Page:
Rules of Auction

Once the auction begins, there are many rules in place that you will have to be wary of, lest you find yourself bound to a deal you aren’t happy with. The auctioneer will outline all rules before the bidding begins.

This can include their obligation to refuse bids after the hammer falls, to arbitrate bid disputes, and also to refuse bids that come from those who have not registered for the auction.

There may be more specifics depending on where the auction takes place, so check the rulings and listen carefully to the auctioneer. To find out how to buy a property in your state and territory articles read our local area articles.

What Type of Bidder are You?

When the bidding gets underway, you’ll find some strong auction stereotypes emerge. These are common at many auctions, and can be easily handled if you know what to expect – and you may even recognise yourself in some of these.

The high roller

These bidders tend to raise the bar early, as an intimidating factor. However, they can sell themselves short and end up paying more than they need to, or exhaust themselves early by flying too close to the sun and hitting the upper levels of their budget too soon. ASAP Home Buyers

The waiter

This is a ‘slow and steady’ bidder, who is unlikely to even be heard from until the closing stages. The drawback here is they enter the bidding when the level is already quite high, so may be stretching their budget with the first bid they make.

The newbie

These bidders are common, but frustrating. By laying random bids all through the auction, the newbie can be a confusing bidder that does not often succeed.

When at auction, you need to have a handle on your finances, keep a cool head and adopt traits of both the waiter and the high roller to have a good chance of victory. Luck needs to be on your side a little as well!

What to do when your bid is successful

If you emerged victorious in the bidding battles, and saw the price surpass the reserve, then congratulations – you have bought a property at auction!

Normally, immediately after the auction you will be required to sign the contract, and provide the 10 per cent deposit.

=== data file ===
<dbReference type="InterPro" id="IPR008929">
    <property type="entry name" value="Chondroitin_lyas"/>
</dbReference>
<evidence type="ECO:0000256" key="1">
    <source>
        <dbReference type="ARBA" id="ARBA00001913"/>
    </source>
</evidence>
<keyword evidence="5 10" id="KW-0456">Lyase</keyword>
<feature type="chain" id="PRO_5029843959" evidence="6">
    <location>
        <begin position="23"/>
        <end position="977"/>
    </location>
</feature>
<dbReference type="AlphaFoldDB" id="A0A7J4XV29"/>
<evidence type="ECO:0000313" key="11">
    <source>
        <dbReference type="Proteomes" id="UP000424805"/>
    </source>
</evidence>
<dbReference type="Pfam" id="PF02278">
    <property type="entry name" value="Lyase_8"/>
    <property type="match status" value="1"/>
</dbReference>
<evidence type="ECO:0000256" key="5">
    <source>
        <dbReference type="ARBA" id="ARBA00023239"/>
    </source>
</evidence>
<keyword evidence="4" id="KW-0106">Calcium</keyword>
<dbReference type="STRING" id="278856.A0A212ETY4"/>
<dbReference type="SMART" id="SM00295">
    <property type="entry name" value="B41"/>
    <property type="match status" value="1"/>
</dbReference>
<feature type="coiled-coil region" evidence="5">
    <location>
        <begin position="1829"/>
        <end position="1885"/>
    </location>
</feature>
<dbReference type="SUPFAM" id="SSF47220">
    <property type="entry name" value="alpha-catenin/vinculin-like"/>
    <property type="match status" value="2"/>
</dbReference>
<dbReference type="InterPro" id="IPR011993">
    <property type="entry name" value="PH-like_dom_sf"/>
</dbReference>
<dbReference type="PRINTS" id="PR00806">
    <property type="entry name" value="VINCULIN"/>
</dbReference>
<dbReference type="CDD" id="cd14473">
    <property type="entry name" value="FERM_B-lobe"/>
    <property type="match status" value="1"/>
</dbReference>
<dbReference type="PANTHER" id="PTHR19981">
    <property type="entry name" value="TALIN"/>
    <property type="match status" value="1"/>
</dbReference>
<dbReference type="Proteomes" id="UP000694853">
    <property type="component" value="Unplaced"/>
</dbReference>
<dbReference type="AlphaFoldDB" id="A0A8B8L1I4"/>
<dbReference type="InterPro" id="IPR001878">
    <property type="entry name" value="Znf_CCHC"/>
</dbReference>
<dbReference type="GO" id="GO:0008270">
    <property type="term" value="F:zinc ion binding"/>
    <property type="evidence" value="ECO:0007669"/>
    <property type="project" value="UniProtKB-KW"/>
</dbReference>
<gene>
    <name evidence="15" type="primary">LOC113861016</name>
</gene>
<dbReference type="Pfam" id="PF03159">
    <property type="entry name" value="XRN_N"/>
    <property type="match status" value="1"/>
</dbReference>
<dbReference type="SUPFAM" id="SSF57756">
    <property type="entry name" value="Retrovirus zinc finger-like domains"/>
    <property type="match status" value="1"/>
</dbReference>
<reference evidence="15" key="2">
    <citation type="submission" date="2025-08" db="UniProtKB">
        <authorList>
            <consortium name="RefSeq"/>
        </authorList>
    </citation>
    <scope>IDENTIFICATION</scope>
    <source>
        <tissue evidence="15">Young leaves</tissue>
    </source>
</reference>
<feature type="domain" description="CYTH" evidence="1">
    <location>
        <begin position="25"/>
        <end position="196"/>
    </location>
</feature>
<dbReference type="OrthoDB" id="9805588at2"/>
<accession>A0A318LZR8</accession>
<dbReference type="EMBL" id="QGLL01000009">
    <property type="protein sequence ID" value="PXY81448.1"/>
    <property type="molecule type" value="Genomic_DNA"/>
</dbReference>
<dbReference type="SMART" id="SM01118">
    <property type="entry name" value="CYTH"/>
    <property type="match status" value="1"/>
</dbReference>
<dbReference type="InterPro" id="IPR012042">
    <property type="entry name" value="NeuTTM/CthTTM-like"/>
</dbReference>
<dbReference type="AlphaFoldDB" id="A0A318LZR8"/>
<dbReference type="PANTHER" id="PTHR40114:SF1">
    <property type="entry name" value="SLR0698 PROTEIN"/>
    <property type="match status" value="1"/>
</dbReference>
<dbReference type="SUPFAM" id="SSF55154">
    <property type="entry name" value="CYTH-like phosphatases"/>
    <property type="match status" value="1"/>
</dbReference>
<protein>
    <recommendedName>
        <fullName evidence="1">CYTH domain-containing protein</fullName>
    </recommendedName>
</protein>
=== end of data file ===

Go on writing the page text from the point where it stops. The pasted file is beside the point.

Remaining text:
This is why we want you to make sure your finances are in order – in Australia, there is no cooling-off period. Once you buy, you’re locked into the deal.

Once you have signed a contract it will be deemed that you have an equitable interest in the property and you should immediately take out insurance.

What to do When a Property Passes In

Of course, not every auction has a happy ending under the hammer. Sometimes bidding doesn’t get above the reserve, whether because of a high price set by the seller or some cautious bidding on the buyers’ end. Sometimes, no-one has made a bid at all!

Whatever the reason, when this happens the property is passed in, and does not sell. This is not uncommon.

Power play

While this result may seem disappointing, if you were the highest bidder before the auction ceased you are given the first opportunity to negotiate on the property, however other would be buyers can also compete for the property so make sure you are realistic with your offer. Vendors have usually become educated to the market during the process and can be more realistic with their expectations around price and conditions.

How to put in a pre-auction bid

If you’re impatient to get your foot in the door on a property, why wait until auction day? You can make a pre-auction bid to get a home before the bidding opens. Just make sure you do it right and try to remove any emotions from the process.

These steps will make your offer straight to the point, and this shows the seller that you mean business.

  • Make your pre-auction offer in writing.
  • Have a contract and deposit cheque ready.
  • Set a time limit.

Making a pre-auction offer is often about getting the house you absolutely want, so let the seller know you’re in this for the long run.

Make sure the price is right

Don’t jump in with an offer that is miles below the vendor expectations, as it isn’t likely to be taken seriously. In fact, it may even make the seller reluctant to work with you.

Making sure you have done your research is your best weapon when it comes to negotiation. Knowing the market, the value of the property you are looking at and what your best offer would be is very important.

Once you know all this, make an offer that is realistic – don’t be scared to put your best offer in as it may mean the difference between walking away with the property or not. Also remember that working for a quick purchase can mean the tradeoff is in the cost, so be wary of your budge and if the prices is too high be prepared to walk away.

Get Your Timing Right

By waiting until close to the auction date before pre-offering, sellers and agents will have a concrete idea of the interest in a property. Agents will not disclose offers to you as a buyer but may disclose what offers the vendors refused to accept. You can use this to your advantage and undercut the competition with an eleventh hour bid, and secure a great home.